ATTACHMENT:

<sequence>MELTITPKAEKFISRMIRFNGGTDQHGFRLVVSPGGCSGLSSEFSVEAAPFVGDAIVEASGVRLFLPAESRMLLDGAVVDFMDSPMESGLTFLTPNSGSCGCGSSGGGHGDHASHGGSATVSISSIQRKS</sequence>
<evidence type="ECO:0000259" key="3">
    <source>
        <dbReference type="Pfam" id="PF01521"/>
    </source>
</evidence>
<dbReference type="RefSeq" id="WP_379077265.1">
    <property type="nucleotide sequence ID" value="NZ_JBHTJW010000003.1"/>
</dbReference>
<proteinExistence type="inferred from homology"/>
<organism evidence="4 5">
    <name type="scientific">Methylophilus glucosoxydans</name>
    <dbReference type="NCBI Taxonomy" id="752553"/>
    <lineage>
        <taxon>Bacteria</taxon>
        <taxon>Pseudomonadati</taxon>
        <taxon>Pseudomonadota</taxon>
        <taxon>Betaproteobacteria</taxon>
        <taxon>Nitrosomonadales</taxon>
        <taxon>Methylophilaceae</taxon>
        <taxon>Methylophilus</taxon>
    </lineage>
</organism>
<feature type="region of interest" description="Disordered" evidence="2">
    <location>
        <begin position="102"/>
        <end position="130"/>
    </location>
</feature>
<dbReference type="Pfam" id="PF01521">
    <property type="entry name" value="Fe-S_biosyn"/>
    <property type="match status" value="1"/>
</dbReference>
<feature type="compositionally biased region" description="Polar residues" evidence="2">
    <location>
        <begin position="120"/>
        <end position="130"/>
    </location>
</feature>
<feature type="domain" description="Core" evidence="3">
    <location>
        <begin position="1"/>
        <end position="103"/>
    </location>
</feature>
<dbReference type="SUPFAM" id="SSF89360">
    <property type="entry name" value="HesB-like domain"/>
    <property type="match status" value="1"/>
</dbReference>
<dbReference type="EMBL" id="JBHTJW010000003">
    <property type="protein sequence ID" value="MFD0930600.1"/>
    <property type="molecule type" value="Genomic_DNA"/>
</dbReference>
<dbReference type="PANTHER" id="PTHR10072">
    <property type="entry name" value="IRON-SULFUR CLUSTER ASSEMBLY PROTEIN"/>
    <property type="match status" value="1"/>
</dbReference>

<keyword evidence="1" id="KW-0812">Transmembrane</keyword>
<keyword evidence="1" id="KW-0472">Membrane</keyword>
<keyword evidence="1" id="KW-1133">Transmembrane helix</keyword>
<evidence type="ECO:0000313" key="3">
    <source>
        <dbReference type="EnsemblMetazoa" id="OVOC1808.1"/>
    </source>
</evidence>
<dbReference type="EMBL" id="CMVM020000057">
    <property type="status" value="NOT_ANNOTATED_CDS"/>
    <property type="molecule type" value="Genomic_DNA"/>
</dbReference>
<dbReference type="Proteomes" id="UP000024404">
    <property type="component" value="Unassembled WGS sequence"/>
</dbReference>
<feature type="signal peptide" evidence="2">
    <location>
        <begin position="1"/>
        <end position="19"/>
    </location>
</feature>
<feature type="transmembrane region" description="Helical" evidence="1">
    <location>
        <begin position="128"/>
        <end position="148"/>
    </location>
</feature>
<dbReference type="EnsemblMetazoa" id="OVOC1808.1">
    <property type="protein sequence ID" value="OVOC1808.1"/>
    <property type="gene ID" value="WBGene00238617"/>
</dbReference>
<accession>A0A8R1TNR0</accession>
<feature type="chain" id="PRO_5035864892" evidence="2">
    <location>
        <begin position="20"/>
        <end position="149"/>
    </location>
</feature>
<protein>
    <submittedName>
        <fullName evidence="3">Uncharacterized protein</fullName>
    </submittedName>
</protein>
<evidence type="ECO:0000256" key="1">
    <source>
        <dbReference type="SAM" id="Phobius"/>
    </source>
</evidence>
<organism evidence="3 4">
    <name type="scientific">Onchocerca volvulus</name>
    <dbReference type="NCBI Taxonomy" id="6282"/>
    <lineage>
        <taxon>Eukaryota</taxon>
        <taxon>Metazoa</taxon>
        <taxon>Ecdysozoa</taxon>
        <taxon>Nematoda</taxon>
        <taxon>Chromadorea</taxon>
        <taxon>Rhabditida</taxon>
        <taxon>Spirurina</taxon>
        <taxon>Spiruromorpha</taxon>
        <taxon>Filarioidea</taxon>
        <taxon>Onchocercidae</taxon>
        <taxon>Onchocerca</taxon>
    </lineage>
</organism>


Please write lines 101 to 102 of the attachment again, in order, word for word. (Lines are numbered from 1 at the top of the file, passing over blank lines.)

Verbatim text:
<evidence type="ECO:0000256" key="1">
    <source>